Despite High-Profile Crackdowns, Dark Web Drug Markets Still Thriving

By McCarton Ackerman 08/17/15

Dark Web sellers have become more effective at avoiding scrutiny.

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Despite numerous crackdowns on the Dark Web, and the high-profile case of Silk Road’s founder getting a life sentence earlier this year, sales for these online drug portals are continuing to produce huge numbers.

A new study from researchers at Carnegie Mellon University analyzed Dark Web black market drug sales and found that they’re still continuing to sell between $100-180 million per year in total sales volume. Although the sales haven’t continued to increase, co-researcher Nicolas Christin noted that, “The market is relatively stable, with sales between 300,000 and 500,000 dollars a day. It’s not huge, but it’s not negligible, and it’s a lot bigger than we had reported in 2012.”

Business has continued to remain stable despite federal operations shutting down entire Dark Web markets or platforms. Even when the Silk Road 2 market lost millions of dollars of users’ bitcoins due to an alleged theft, annual sales on the Dark Web have yet to creep below the $100 million mark.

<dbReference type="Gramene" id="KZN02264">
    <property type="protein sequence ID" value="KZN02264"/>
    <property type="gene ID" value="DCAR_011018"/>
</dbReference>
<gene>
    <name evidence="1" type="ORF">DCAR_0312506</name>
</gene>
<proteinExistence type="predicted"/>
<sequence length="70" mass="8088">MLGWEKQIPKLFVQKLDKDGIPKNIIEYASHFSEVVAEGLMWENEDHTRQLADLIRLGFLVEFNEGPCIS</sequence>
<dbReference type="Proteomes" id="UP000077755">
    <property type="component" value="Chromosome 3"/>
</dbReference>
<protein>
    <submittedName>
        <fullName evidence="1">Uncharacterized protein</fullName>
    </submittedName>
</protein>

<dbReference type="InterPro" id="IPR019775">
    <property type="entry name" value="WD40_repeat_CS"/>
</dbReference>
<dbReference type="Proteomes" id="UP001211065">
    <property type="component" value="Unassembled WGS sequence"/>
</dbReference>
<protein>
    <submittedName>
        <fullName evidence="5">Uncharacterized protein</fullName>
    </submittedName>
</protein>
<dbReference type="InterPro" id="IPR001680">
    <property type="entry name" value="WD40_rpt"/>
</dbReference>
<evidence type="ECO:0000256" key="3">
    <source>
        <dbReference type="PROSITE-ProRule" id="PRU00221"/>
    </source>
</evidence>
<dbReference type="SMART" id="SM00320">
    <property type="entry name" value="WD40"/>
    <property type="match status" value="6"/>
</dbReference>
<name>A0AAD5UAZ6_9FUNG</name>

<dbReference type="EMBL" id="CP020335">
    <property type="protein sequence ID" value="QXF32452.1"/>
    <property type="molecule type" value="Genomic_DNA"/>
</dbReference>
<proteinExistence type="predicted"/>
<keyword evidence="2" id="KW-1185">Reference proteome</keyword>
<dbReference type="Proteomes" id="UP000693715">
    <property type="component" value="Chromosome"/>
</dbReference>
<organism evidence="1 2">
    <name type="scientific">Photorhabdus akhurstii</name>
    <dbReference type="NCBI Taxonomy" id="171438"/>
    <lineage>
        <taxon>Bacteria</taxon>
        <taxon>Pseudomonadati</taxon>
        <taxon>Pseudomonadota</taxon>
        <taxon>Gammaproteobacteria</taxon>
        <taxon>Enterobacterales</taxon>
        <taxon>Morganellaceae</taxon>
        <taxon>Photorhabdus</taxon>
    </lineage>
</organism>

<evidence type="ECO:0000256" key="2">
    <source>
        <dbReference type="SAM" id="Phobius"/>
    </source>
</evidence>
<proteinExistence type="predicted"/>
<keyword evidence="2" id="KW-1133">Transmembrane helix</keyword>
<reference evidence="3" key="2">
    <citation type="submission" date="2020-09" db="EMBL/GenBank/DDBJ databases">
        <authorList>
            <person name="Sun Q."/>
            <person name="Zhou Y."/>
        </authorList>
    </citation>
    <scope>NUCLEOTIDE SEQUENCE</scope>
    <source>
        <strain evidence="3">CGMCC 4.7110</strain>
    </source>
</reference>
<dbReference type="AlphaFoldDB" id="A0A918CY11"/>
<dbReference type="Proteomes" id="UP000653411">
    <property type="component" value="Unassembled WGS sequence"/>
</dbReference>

“What we’ve seen is that, as a whole, the ecosystem is resilient to these adverse events,” said Christin. “That shows it’s going to be a lot harder to get rid of these marketplaces than one would have thought.”

However, Dark Web sellers have addressed this problem by starting to adopt more encryption tools. Almost all of them now communicate with the crypto software PGP, while 90% of sellers on Dark Web markets Evolution and Agora posted a PGP key on their sales pages to allow buyers to send them encrypted messages.

The findings also show that only a small percentage of dealers are responsible for the vast amount of sales. Only 2% of Dark Web dealers sold over $100,000 worth of their products, while 70% sold less than $1,000 worth of drug merchandise.

Marijuana and MDMA account for nearly half of the total sales volume in Dark Web markets, while opioids like heroin account for less than 10% of these market sales. Prescription drugs like Viagra and OxyContin have also continued to rise in popularity.

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McCarton Ackerman is a freelance writer and editor living in Portland, Oregon. He has been a contributor for The Fix since October 2011, writing on a wide range of topics ranging from medical marijuana in Colorado to the world's sexiest drug smugglers. Follow him on Linkedin and Twitter.